This is essentially a book review of three books with their understanding combined for a Christian Perspective. Bryan Stevenson is a black lawyer working in the South of America, and his book, Just Mercy tells his story from the 1980s where he was faced with institutional racism, prejudice and injustice, particularly among death row cases.  William Stringfellow’s iconic book, An Ethic for Christians and Other Aliens in a Strange Land explores the concept of demonic principalities and powers at work within the systems and institutions of the day.  Bob Ekblad (who is the lecturer of the module) works among the gangs and those in poverty in Central and South America, as well as in prisons within the USA.  His book, The Beautiful Gate, explores this same theme through Biblical narratives in Acts as he explores the Bible with prisoners and in a very practical way.

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A Biblical Critique of Approaches to Ethical Consumerism

In this essay the argument is put forward for why Christians need to engage with ethical consumerism and lifestyle choices.  It explores two broad approaches to addressing the injustice – working to change big business and working against big business – looking at effectiveness and also a biblical review of them both.

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Faithfully Performing the Biblical Drama: Christian Ethics for Discipleship and Witness

This module looks at ethics (as the name suggests).  The Biblical drama is similar to the NT Wright concept of the story in five Acts with a small alteration.  In this course, we look at the following five acts:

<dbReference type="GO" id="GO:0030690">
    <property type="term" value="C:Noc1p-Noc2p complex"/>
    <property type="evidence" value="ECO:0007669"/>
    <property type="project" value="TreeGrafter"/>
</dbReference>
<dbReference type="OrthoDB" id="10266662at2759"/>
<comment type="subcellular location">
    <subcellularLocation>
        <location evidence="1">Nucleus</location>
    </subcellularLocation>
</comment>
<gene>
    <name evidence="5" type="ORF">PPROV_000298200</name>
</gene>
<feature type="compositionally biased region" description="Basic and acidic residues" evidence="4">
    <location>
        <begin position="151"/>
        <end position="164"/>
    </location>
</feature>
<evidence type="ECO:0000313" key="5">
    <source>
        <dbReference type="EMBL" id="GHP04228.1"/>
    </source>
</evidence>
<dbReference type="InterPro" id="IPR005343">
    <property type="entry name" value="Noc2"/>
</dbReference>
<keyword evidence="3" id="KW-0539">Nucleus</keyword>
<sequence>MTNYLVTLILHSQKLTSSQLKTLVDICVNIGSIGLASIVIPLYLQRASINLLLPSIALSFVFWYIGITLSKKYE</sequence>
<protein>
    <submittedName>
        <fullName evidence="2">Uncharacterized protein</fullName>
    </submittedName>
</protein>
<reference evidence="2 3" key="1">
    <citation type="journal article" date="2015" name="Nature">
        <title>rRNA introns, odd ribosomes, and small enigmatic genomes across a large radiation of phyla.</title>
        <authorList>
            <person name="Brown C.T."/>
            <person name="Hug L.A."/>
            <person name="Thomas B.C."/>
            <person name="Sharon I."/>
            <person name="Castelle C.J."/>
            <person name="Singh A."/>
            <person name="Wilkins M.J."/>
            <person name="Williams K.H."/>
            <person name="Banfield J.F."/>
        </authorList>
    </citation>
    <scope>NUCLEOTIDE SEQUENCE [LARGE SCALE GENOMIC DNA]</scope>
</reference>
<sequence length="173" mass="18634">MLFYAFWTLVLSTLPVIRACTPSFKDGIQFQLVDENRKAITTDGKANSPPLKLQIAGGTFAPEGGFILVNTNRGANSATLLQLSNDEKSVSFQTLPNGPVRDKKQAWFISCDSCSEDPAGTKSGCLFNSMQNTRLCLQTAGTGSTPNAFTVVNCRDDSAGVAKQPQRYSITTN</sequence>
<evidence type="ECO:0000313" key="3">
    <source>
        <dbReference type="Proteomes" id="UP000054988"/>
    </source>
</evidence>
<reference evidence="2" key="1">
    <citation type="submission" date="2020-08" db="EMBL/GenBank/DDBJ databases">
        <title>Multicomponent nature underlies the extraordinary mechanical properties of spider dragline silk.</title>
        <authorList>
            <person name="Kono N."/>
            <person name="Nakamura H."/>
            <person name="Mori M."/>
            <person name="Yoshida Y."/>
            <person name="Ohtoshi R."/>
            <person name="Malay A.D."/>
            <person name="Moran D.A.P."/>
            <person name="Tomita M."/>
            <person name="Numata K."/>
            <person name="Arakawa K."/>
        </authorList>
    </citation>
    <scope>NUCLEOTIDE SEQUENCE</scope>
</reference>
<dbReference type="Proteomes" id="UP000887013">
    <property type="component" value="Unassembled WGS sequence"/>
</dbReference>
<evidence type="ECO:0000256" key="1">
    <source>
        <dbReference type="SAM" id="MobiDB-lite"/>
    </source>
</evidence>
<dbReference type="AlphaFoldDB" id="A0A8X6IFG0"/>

1. Creation and Fall
  2. Israel
  3. Jesus
  4. The Church
  5. The Age to Come

By seeing how an ethical issue is portrayed withing each of these acts, we are able to piece together a “Biblical view.”

How Does the Biblical Drama’s Revelation of God’s Love Help us to Understand What it Means for us to Love Our Neighbour?

This Essay explores the theme of God’s love that we see throughout the narrative of Scripture and how that should then be reflected in our interaction with others.

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A Biblically-Faithful View of Same-Sex Marriage

Obviously, this is not at all controversial or topical.  This version of the essay is not the one submitted as the word count was fairly restrictive and a lot of important parts had to be in the footnotes. This one, however, has those footnotes in the main text.